85

I want to run a macro I just recorded in register "x" on every single line of an open buffer, from my cursor to end of the buffer, in vim. How do I do that?

I know I can replay the macro n times:

15@x

...or just hold down @ until I reach the the last line, but I want to just hit a few keystrokes and be done with it.

Thanks in advance.

  • 15@x not working on Windows gVIM – Mingjiang Shi Apr 28 '13 at 4:55
102

Personally I would do

VG:normal @x

Edit: changed register to the one you specified.

  • Nice one. I like that this solution operates on only the selected area. – Kevin Aug 18 '09 at 17:51
  • I mapped this to nnoremap <C-@> VG:norm@q<CR> – PAS Mar 4 '18 at 1:49
  • I tried this with the macro "1z=]s" but it only spell-fixes the first word of each line, skipping the rest. – elig Mar 12 '19 at 22:11
  • @elig you probably want to make a recursive macro that will find missing words on all lines. – raman Apr 4 '19 at 18:06
67

You can do (in command mode)

:%normal @x
  • I like this solution, but il will execute the macro on every line of the buffer, OP asked only from his cursor to the end. – Porunga Jul 15 '20 at 9:57
24

make recursive macro:

qa@aq

ex:

qa0gUwj@aq

It'll UPCASE first word from current line to the end of file with single @a. But make sure "a register is empty:

let @a=""
  • 3
    Excellent. This approach is more useful than the %:normal approach as it honours any line movements within the macro, so is useful where the lines are not identical in form. I find it easier to create a macro 'a' to define the action and then have macro 'b' do the recursive bit, i.e. qb@a@bq. – Paul Ruane Sep 24 '14 at 9:46
  • 3
    Avoid this if your macro involves a search, as it will continue from top. ctrl-c to stop if that happens! – Iain Ballard Nov 20 '14 at 15:55
  • 3
    @IainBallard, :set nowrapscan makes it fail and stop when reaching the end of the file. – ericbn Aug 18 '16 at 21:51
  • 1
    to clear register a, simply do qaq before the macro: qaqqa0gUwj@aq. Additionally, if you forget to put the @q at the end, you can always do qA to start appending a register, and then do @q. I usually record to reg q for some reason because it's easy (esp for recursive macros) and usually end up doing qqqqqgUiwj@qq instead of two macros. The first three qs clear reg q, the second two qs start recording. See vim.wikia.com/wiki/Record_a_recursive_macro – dylnmc Jan 11 '18 at 22:29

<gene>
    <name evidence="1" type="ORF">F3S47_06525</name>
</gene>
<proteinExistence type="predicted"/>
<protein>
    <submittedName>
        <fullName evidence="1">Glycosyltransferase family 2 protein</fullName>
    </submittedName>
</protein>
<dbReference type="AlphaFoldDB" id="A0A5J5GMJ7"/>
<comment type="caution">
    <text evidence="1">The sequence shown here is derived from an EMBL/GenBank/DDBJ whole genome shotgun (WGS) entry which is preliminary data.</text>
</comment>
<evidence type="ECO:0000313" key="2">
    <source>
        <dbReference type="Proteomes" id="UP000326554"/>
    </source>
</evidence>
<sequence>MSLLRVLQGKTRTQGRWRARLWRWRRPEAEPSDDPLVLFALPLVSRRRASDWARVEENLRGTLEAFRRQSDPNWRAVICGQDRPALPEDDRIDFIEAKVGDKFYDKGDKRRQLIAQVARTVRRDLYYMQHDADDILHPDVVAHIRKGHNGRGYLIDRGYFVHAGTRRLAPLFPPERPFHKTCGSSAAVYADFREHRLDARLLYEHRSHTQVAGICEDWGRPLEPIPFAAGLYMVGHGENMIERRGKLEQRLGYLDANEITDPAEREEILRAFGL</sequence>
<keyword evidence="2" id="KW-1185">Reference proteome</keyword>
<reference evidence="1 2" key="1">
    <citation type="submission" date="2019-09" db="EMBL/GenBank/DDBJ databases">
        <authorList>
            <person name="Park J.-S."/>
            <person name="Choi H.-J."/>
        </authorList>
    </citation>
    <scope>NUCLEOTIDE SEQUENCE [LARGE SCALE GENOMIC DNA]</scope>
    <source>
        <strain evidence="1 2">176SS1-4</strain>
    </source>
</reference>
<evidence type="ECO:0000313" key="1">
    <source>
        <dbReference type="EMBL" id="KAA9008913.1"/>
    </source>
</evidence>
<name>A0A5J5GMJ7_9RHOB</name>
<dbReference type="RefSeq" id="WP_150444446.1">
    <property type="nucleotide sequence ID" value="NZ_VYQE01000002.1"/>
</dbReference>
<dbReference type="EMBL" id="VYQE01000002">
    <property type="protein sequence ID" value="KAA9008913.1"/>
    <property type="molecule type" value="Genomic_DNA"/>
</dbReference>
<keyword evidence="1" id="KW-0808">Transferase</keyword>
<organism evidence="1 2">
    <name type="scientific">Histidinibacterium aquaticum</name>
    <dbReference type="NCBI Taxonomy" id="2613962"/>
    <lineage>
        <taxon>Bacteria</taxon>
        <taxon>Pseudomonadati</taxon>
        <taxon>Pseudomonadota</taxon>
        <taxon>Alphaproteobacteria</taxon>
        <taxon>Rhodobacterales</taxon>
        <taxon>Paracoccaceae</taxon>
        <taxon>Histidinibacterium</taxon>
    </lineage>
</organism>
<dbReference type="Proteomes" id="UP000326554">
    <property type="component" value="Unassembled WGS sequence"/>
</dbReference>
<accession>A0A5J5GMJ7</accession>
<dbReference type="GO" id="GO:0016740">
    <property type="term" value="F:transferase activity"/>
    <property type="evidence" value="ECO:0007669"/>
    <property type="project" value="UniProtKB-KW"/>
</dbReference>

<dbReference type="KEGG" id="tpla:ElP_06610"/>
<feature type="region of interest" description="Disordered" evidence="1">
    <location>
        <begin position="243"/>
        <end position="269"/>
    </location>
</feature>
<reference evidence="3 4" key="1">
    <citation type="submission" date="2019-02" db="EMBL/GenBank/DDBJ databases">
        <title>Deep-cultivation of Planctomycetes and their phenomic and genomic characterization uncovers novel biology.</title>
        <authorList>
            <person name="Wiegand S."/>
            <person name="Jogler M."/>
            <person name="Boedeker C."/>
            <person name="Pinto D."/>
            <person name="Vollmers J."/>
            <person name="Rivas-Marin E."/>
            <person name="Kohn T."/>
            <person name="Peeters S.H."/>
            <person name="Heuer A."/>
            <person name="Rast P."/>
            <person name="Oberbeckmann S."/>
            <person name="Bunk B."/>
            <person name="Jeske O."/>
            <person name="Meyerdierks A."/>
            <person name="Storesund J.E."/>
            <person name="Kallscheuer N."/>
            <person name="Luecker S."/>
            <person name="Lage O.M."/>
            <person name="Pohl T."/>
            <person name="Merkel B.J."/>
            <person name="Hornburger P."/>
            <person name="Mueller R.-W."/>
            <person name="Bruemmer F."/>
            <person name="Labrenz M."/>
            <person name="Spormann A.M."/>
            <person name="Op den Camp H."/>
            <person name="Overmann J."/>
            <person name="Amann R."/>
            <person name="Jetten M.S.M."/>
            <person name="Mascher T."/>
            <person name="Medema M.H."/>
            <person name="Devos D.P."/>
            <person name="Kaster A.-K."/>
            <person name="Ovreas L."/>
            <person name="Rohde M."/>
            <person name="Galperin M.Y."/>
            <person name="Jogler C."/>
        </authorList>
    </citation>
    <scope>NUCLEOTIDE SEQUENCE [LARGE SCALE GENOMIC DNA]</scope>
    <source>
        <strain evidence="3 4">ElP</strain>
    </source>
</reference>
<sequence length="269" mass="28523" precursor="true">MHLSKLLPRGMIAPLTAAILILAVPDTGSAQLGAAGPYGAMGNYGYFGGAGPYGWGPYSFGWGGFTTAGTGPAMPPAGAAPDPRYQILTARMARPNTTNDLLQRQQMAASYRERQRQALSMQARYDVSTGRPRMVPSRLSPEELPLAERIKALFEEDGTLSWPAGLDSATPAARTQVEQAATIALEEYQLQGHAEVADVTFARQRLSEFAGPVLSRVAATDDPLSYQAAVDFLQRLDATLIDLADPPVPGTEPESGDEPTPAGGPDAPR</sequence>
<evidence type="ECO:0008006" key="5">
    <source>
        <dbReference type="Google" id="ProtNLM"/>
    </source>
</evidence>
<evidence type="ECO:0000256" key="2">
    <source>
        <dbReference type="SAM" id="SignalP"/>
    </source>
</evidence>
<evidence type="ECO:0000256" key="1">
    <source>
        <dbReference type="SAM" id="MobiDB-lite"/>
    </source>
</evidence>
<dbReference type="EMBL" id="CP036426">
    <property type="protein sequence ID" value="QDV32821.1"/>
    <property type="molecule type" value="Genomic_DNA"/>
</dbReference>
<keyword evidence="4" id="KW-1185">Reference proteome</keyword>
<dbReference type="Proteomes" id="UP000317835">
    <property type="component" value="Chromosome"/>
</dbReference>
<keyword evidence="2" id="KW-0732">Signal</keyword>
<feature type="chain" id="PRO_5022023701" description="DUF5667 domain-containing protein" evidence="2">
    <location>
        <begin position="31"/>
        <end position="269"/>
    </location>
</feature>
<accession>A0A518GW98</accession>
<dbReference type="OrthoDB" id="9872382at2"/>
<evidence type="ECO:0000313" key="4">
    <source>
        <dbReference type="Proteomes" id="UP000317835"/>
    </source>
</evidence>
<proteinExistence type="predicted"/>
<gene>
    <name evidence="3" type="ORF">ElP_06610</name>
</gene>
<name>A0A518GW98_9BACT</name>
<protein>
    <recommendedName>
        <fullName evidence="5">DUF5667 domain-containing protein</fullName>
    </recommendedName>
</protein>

• i think to clear the a register one could simple type qaq – Peter Perháč Jun 6 '18 at 20:36
12

999999@x, unless you have a very large buffer...

  • 6
    why not just %:normal @x or 1,$:normal @x? – Nathan Fellman Jan 4 '10 at 13:11
  • 3
    this is definitely the more elegant solution - I guess 99999@x is just the natural thing you come up with when you're in a hurry :) – Peter Jan 4 '10 at 20:44
  • 2
    Won't 9999999@x run it many times on the last line unless you have exactly 999999 lines? – David Oneill Oct 29 '10 at 15:14
  • 2
    Just tried it. Hangs the session. Probably continues running it for a million times without stopping at the end of line. – CDR Nov 11 '11 at 18:16
  • 1
    At least in some cases this won't behave as expected. Consider having a macro with find next / find prev in it. So, once the macro repeat reaches the end of file, it will continue from the beginning. vim doc on the subject. To prevent search wrapping, one might want to use :set nowrapscan. This is an example I could come up with, but that doesn't mean there are no more. :%normal @x is a way to go as @ryan_s suggested in his answer above. – Sergey Markelov Oct 9 '13 at 18:54
-1

From vim wiki, shortened version: qqqqq to record the macro @qq to finish recording @q to execute it (and will run till end of the file)

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